A Swiss Army Knife from Victorinox, seen with a 128 gigabyte drive. (FREDERIC J. BROWN/AFP/GETTY IMAGES)

This post has been updated.

The knife fight in the skies is over.

We reported last month on word that the Transportation Security Agency might put into effect TSA chief John Pistole’s plan to allow small pocket knives (blades under 2.36 inches long) on planes in order to move people faster through airport security.

The change, which would put the United States in line with rules in Europe, was to take effect April 25.

But an uproar from flight attendants, air marshals, some airlines and members of Congress temporarily stalled the move.

A group of House members, led by Reps. Michael Grimm (R-N.Y), Ed Markey (D-Mass.) then moved to definitively kill the proposal, calling it a ”wrongheaded, dangerous, and irresponsible policy.”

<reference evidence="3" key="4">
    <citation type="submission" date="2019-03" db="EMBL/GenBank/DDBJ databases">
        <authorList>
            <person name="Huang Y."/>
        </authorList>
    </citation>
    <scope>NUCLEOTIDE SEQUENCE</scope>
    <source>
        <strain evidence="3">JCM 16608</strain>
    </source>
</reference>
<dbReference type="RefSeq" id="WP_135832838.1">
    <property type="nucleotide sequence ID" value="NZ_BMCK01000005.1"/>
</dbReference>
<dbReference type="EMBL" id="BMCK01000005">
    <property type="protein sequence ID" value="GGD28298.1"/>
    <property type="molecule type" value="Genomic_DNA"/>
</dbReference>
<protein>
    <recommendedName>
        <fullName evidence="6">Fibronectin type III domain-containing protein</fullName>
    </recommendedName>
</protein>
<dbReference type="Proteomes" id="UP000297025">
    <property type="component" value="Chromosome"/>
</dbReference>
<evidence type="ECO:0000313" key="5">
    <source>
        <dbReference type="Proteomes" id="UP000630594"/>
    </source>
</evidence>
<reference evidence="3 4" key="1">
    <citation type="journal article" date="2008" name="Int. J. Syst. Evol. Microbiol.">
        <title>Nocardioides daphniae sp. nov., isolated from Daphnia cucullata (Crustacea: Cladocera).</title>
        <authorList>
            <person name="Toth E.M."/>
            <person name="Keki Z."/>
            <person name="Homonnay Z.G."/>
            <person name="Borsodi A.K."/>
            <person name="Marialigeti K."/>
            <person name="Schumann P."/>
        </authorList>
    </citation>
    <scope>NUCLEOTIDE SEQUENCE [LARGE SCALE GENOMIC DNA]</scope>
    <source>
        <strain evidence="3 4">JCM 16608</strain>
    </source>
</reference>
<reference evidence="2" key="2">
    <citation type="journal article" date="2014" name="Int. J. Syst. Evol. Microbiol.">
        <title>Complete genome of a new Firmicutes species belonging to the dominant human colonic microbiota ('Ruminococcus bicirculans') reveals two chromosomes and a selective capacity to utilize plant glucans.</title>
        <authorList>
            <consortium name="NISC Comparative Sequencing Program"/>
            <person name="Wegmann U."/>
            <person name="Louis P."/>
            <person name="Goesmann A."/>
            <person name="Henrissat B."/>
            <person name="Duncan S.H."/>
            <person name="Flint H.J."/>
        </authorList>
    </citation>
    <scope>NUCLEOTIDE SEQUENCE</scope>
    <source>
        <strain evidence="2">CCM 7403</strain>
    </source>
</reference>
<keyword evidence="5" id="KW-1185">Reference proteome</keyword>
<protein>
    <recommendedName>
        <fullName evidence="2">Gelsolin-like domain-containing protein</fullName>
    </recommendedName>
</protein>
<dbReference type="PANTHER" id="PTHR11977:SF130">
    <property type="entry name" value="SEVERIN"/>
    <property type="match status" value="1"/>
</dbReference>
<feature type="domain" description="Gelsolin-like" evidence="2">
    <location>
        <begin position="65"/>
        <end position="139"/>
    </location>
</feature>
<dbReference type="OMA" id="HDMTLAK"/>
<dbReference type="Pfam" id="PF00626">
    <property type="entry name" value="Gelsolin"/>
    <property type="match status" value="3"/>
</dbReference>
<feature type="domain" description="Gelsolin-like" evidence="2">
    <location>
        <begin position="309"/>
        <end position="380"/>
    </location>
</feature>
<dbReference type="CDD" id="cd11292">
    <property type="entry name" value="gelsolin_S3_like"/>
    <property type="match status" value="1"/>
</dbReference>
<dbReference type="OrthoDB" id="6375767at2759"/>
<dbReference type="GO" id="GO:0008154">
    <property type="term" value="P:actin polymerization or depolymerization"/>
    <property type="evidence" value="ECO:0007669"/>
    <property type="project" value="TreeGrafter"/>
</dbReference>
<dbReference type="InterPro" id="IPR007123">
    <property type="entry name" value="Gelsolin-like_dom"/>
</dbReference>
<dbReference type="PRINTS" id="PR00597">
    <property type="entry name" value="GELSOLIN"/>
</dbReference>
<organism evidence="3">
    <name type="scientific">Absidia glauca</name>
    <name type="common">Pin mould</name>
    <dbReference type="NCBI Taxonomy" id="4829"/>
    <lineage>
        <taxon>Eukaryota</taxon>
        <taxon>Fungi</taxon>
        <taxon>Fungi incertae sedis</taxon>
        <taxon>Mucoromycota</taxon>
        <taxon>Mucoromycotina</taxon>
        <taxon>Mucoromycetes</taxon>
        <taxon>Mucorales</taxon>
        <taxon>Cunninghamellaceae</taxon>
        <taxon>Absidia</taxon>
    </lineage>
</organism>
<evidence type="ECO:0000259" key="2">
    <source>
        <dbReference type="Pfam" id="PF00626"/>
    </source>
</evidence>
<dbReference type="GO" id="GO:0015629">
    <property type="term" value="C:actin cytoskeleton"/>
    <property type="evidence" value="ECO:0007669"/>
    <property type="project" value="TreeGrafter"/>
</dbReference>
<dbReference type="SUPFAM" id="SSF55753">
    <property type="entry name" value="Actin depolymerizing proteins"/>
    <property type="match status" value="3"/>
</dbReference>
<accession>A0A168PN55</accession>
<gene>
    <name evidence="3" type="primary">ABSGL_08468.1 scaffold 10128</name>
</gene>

They offered an amendment to a Homeland Security appropriations bill that would cut funds for any move to implement the TSA’s proposed changes.

Hours before the measure was to come up for a vote, TSA issued a statement saying that it would “continue to enforce the current prohibited items list for carry-on baggage,” which includes “small knives, novelty-sized and toy bats, billiard cues, ski poles, hockey sticks, lacrosse sticks and golf clubs.”